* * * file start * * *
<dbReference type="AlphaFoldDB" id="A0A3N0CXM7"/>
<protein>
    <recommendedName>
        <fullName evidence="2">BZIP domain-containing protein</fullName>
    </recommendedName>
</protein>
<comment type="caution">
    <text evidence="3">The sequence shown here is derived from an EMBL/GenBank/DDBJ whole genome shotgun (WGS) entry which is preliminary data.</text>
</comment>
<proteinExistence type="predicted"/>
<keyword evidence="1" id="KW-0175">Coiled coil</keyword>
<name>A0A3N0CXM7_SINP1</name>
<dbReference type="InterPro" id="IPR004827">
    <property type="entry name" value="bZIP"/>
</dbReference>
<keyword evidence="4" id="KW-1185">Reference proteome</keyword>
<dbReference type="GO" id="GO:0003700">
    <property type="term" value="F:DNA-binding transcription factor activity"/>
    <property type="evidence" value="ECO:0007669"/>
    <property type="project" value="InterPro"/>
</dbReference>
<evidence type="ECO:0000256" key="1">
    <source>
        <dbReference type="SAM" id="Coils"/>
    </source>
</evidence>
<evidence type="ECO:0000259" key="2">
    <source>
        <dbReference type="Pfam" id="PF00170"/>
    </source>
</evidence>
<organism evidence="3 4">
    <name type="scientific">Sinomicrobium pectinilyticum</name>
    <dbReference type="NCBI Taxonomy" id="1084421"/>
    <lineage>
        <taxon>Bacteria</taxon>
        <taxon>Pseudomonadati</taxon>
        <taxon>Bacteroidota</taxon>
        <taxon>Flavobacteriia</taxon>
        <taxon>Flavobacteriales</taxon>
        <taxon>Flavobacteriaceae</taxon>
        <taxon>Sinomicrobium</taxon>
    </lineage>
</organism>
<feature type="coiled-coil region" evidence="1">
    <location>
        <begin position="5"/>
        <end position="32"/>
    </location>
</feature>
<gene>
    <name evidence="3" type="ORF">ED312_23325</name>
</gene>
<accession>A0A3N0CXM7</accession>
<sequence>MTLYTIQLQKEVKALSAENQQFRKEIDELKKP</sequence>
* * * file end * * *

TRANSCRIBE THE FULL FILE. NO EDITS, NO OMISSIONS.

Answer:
<dbReference type="AlphaFoldDB" id="A0A3N0CXM7"/>
<protein>
    <recommendedName>
        <fullName evidence="2">BZIP domain-containing protein</fullName>
    </recommendedName>
</protein>
<comment type="caution">
    <text evidence="3">The sequence shown here is derived from an EMBL/GenBank/DDBJ whole genome shotgun (WGS) entry which is preliminary data.</text>
</comment>
<proteinExistence type="predicted"/>
<keyword evidence="1" id="KW-0175">Coiled coil</keyword>
<name>A0A3N0CXM7_SINP1</name>
<dbReference type="InterPro" id="IPR004827">
    <property type="entry name" value="bZIP"/>
</dbReference>
<keyword evidence="4" id="KW-1185">Reference proteome</keyword>
<dbReference type="GO" id="GO:0003700">
    <property type="term" value="F:DNA-binding transcription factor activity"/>
    <property type="evidence" value="ECO:0007669"/>
    <property type="project" value="InterPro"/>
</dbReference>
<evidence type="ECO:0000256" key="1">
    <source>
        <dbReference type="SAM" id="Coils"/>
    </source>
</evidence>
<evidence type="ECO:0000259" key="2">
    <source>
        <dbReference type="Pfam" id="PF00170"/>
    </source>
</evidence>
<organism evidence="3 4">
    <name type="scientific">Sinomicrobium pectinilyticum</name>
    <dbReference type="NCBI Taxonomy" id="1084421"/>
    <lineage>
        <taxon>Bacteria</taxon>
        <taxon>Pseudomonadati</taxon>
        <taxon>Bacteroidota</taxon>
        <taxon>Flavobacteriia</taxon>
        <taxon>Flavobacteriales</taxon>
        <taxon>Flavobacteriaceae</taxon>
        <taxon>Sinomicrobium</taxon>
    </lineage>
</organism>
<feature type="coiled-coil region" evidence="1">
    <location>
        <begin position="5"/>
        <end position="32"/>
    </location>
</feature>
<gene>
    <name evidence="3" type="ORF">ED312_23325</name>
</gene>
<accession>A0A3N0CXM7</accession>
<sequence>MTLYTIQLQKEVKALSAENQQFRKEIDELKKP</sequence>